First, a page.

advertisement

Follow Mint Lounge

Latest Issue

Home > Smart Living> Environment > What the new WEF report says about climate crisis

What the new WEF report says about climate crisis

Key findings about climate change and inaction highlighted in WEF's ‘The Global Risks Report 2023’ released on January 12.

NATO Secretary General Jens Stoltenberg, Poland's President Andrzej Duda and Canada's Deputy Prime Minister and Minister of Finance Chrystia Freeland take part in a World Economic Forum session. REUTERS/Arnd Wiegmann

Listen to this article

The ongoing World Economic Forum (WEF) returned to Davos, Switzerland, earlier this week to engage entrepreneurs, researchers, corporate bosses, and political leaders in discussions about global issues for the year ahead. 

Also read: Most rainforest carbon offsets 'worthless'

According to Reuters, more than 600 CEOs will be attending the 52nd annual meeting, including Wall Street executives such as JP Morgan's Jamie Dimon, David Solomon from Goldman Sachs, and Morgan Stanley's James Gorman.

Established in 1971 as a not-for-profit foundation by Klaus Schwaab, WEF is headquartered in Geneva, Switzerland. The foundation is mostly funded by its member companies. Schwaab promoted the term “stakeholder capitalism” as “a form of capitalism in which companies do not only optimise short-term profits for shareholders, but seek long-term value creation, by taking into account the needs of all their stakeholders, and society at large.”

According to WEF, its focus is on “improving the state of the world by engaging business, political, academic, and other leaders of society to shape global, regional, and industry agendas."

Ahead of the annual meeting, the WEF released, ‘The Global Risks Report 2023’ on January 12, with key findings about the impact of the climate crisis and the lack of action. According to the report, this year highlights “polycrisis, where risks are more interdependent and reciprocally damaging than ever.”

The world is currently grappling with the aftereffects of COVID-19 and the Ukraine war which have led to skyrocketing inflation and triggered a global energy crisis, as pointed out by the International Energy Agency (IEA). The price of natural gas reached record highs, and oil prices hit their highest level since 2008. The current economic era could further increase the gaps between rich and poor countries and lead to significant consequences for governments, businesses, and individuals.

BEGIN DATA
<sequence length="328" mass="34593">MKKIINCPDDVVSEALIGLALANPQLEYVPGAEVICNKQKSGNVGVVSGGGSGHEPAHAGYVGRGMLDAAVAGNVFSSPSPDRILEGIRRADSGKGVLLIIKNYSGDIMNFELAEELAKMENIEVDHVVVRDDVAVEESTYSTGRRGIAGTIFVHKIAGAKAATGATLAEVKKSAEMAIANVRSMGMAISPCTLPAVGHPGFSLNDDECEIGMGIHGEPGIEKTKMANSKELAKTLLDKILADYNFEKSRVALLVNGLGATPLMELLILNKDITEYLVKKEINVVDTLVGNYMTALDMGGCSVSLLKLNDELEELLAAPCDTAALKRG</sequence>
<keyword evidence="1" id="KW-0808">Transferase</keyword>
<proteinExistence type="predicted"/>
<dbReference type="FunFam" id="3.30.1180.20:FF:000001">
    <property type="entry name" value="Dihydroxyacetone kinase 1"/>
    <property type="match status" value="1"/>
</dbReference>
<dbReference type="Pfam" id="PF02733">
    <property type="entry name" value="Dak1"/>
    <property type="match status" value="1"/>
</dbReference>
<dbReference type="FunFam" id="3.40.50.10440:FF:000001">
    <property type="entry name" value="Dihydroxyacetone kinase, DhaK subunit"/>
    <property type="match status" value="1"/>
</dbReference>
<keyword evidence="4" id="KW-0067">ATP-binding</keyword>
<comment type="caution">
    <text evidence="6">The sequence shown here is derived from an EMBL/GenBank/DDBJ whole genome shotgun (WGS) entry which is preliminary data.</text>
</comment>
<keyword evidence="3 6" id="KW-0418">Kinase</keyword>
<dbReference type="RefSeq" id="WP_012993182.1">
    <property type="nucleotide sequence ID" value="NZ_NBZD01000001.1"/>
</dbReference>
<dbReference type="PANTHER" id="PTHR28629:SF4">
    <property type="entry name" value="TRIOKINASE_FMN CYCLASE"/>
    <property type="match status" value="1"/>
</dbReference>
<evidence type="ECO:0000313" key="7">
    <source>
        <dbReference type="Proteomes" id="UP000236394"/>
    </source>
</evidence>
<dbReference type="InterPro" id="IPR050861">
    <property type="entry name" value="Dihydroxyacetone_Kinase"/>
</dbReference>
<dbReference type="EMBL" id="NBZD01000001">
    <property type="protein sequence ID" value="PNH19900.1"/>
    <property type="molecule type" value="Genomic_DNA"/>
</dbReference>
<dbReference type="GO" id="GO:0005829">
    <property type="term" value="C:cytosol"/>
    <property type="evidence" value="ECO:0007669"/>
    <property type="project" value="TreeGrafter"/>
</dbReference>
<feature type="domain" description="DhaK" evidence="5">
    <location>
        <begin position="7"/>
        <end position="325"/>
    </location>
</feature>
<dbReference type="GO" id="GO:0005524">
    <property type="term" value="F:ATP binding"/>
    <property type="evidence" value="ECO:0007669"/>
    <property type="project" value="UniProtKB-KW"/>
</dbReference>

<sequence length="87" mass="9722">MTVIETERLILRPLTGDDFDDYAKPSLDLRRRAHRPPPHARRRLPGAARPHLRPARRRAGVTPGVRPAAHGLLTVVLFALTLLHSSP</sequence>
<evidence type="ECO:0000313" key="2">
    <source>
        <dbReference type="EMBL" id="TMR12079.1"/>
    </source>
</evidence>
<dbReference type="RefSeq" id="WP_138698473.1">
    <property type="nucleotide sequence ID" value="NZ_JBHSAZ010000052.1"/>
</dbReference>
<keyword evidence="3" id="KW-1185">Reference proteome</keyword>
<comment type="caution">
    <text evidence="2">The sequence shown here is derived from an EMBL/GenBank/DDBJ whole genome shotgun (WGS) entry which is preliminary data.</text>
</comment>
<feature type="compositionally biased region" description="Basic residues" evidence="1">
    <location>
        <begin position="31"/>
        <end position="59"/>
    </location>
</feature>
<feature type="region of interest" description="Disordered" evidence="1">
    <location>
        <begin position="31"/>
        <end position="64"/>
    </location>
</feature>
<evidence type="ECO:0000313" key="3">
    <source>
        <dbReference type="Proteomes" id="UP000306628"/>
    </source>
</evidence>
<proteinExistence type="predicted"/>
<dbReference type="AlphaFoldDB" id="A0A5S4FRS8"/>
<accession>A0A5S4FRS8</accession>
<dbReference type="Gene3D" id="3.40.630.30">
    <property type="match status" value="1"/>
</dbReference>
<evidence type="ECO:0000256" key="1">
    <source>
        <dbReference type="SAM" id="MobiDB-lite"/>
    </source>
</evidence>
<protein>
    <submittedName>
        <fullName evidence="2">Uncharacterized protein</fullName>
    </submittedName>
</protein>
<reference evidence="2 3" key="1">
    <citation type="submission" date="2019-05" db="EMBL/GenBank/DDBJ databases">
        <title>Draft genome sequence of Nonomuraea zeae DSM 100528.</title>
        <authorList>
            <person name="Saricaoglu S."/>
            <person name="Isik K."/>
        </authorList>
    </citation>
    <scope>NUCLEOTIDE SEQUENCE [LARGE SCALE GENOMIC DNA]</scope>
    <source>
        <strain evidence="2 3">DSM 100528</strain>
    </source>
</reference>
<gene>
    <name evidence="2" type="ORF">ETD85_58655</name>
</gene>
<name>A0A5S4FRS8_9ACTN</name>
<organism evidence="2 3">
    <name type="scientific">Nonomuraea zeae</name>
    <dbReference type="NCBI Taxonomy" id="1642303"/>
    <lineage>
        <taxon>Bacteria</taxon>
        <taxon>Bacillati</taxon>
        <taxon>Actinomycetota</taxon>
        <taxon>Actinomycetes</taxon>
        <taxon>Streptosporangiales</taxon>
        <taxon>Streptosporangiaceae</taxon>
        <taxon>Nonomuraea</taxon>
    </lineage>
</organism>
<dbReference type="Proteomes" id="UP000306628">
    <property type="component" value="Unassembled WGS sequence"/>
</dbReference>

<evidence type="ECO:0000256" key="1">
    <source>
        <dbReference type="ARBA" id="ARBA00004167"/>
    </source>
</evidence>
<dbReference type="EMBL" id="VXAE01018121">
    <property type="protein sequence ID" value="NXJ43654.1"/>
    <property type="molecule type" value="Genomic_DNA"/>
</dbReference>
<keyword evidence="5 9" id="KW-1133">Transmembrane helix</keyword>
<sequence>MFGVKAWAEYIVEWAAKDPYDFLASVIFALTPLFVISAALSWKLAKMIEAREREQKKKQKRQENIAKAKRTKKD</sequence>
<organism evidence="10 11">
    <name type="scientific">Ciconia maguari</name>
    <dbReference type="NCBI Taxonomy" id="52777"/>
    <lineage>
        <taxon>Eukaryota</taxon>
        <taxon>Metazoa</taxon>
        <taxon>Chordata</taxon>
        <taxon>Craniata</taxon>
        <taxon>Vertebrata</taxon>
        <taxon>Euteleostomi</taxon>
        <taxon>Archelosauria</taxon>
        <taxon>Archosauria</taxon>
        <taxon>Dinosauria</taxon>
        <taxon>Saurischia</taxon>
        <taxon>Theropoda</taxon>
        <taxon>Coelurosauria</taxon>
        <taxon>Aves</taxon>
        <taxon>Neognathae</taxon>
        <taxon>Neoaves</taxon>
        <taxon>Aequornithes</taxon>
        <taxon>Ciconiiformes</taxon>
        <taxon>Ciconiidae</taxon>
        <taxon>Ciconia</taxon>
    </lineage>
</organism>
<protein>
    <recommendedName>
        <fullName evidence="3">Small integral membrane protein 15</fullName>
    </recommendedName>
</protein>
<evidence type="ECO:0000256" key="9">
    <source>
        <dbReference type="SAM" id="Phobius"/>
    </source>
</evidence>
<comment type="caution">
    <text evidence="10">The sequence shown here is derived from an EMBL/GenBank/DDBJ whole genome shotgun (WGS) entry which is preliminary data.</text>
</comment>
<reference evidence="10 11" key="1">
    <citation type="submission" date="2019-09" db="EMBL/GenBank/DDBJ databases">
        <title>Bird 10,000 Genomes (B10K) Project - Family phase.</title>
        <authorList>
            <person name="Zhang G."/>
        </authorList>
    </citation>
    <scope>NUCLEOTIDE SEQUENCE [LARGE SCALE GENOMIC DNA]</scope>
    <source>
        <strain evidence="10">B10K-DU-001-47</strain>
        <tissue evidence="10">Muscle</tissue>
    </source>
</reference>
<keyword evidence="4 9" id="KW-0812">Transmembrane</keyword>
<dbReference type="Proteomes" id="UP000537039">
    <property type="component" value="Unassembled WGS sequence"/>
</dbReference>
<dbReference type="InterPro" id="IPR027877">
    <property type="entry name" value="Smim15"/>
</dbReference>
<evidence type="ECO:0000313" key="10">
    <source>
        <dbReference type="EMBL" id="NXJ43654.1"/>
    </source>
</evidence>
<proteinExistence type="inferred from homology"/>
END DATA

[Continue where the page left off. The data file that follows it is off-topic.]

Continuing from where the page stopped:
The report shows that the next decade will be characterised by crucial climate risks. ‘Natural disasters and extreme weather events’ are highlighted as the second-most severe risk that the world needs to gear up for in the next two years. 

Even though climate risks remain the primary focus, they are also the ones the world is least prepared for, according to the report. ‘Failure to mitigate climate change’ and ‘failure of climate change adaption’ are the most severe risks projected for 2033. One of the fastest deteriorating global risks over the next decade is ‘biodiversity loss and ecosystem collapse’. 

There is a lack of collaborative progress on climate action targets, which is scientifically necessary to achieve net zero, the report elaborates. Among the respondents in the WEF report, 70% said existing measures to prevent or prepare for climate change have been “ineffective” or “highly ineffective”. iN 2018, Intergovernmental Panel on Climate Change (IPCC) had stated that the chance of breaching the 1.5°C target by as early as 2030 stands at 50%.

As floods, heatwaves, droughts, and other extreme weather events have become more severe and frequent, more populations will be affected over the next ten years, according to the WEF report. It also highlights insufficient progress toward the support required for infrastructure and climate change-affected populations. Notably, adaptation has not been adequately funded, with “34% of climate finance currently allocated to adaptation worldwide.”

The report also emphasised that social and political polarisation may also further reduce the opportunity for collective problem-solving to address these global risks. 

However, climate change has often been pushed down the priority list at Davos, and this trend might continue this year, as according to the report, the cost-of-living crisis is the most severe risk that the world will be facing in the next two years. 

While those with greater access and riches are gathered in the resort town to discuss the annual plans, climate activists have been holding continued protests against the role of big oil firms at the Forum, accusing them of hijacking the climate talks.

Earlier this week, Helena Gualinga of Ecuador, Vanessa Nakate of Uganda, Greta Thunberg of Sweden, and Luisa Neubauer of Germany launched an online ‘cease and desist’ campaign demanding that energy firms stop any new oil, gas or coal extraction projects or face possible legal action. More than 880,000 people had signed the petition led by the four climate activists by Thursday morning. 

"Enough is enough," Gualinga told AFP earlier this week. "We have to leave oil under the earth."

Thunberg was among a group of people hauled away by police on Tuesday while protesting near the German village of Luetzerath, which is being taken down to make way for a coal mine expansion.  On Thursday, Thunberg, along with Gualinga, Nakate, and Neubauer, will meet with IEA executive director Fatih Birol for the planned round-table event.

Also read: How AI could help fight devastating wildfires

 

 

 

 

 

 

 

 

 

 

 

 

Next Story